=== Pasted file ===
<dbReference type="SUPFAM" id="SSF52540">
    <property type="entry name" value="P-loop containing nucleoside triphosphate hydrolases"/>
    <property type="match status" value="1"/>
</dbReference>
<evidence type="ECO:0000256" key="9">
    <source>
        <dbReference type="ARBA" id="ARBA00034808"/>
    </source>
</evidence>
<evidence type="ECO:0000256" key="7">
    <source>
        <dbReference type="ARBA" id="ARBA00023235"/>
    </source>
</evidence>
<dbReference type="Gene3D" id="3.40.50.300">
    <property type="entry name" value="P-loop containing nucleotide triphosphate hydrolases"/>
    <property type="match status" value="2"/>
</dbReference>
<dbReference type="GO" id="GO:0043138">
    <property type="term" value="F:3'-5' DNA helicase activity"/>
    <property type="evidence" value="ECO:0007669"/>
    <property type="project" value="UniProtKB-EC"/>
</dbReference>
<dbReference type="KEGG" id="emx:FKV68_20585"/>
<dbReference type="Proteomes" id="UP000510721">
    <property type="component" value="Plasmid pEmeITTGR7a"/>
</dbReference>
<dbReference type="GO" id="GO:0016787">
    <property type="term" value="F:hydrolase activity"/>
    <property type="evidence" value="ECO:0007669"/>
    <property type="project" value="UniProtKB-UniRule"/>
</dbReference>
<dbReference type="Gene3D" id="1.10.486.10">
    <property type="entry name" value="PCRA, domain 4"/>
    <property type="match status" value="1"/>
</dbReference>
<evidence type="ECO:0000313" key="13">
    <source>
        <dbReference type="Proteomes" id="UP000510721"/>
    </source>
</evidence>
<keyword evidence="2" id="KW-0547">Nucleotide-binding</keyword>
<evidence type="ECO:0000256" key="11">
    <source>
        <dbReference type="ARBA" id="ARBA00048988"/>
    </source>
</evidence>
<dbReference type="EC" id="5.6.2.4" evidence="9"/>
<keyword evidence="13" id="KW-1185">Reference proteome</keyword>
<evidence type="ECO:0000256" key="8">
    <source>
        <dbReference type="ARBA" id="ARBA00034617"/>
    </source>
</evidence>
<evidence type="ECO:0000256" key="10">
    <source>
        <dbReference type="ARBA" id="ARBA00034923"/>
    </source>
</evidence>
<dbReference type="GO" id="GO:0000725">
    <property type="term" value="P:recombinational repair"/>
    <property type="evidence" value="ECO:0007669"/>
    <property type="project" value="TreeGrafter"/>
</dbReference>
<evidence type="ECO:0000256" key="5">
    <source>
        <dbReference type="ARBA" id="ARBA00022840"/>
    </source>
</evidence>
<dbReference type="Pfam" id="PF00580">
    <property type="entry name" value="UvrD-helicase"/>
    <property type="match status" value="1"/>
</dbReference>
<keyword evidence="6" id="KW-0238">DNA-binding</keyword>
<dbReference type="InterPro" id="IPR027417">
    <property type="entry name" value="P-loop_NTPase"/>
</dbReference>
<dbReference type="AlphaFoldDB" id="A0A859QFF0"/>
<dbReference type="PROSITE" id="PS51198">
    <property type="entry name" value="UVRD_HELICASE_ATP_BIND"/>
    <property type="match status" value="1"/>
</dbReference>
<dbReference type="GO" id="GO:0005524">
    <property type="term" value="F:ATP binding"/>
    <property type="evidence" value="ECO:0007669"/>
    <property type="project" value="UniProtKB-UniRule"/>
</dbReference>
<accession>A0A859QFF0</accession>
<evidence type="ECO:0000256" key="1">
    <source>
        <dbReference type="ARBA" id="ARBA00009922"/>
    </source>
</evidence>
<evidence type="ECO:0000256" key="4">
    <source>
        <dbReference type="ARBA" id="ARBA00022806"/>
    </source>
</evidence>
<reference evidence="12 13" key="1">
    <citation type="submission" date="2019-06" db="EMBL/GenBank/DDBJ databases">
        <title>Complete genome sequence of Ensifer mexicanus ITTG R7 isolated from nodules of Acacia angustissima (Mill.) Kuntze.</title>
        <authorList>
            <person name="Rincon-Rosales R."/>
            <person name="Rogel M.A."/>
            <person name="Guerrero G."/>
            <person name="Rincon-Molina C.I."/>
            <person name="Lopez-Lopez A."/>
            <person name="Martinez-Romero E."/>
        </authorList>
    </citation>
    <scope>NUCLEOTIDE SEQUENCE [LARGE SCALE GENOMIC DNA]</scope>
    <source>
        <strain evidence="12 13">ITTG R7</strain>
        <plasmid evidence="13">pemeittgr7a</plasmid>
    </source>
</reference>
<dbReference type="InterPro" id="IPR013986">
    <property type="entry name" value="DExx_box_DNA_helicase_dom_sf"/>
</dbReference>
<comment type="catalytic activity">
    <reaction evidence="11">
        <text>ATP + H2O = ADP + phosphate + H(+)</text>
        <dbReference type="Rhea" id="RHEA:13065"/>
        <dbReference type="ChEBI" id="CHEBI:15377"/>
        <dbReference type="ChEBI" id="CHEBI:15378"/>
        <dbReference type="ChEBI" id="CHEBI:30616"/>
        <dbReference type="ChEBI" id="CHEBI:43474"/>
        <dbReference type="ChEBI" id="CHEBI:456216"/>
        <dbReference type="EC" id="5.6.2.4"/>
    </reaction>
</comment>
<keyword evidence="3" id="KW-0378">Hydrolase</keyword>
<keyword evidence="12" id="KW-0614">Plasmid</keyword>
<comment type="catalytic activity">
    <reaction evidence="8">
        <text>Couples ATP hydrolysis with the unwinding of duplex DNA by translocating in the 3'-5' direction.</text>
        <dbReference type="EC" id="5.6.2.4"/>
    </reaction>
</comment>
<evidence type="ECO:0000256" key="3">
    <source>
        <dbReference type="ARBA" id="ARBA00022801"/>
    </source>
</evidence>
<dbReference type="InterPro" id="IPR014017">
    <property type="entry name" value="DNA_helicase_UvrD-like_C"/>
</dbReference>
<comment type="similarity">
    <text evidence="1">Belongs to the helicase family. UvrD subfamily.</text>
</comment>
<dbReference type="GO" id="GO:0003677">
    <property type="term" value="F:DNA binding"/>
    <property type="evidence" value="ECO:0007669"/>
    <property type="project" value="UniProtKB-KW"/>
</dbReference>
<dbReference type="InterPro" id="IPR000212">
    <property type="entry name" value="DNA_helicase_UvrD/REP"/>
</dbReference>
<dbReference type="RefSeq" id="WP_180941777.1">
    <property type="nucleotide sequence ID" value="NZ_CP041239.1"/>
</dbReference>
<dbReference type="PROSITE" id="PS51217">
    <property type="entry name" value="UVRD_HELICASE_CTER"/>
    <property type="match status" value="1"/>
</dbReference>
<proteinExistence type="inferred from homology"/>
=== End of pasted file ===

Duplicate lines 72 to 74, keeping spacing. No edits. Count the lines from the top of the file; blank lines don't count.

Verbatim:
    <property type="match status" value="1"/>
</dbReference>
<keyword evidence="6" id="KW-0238">DNA-binding</keyword>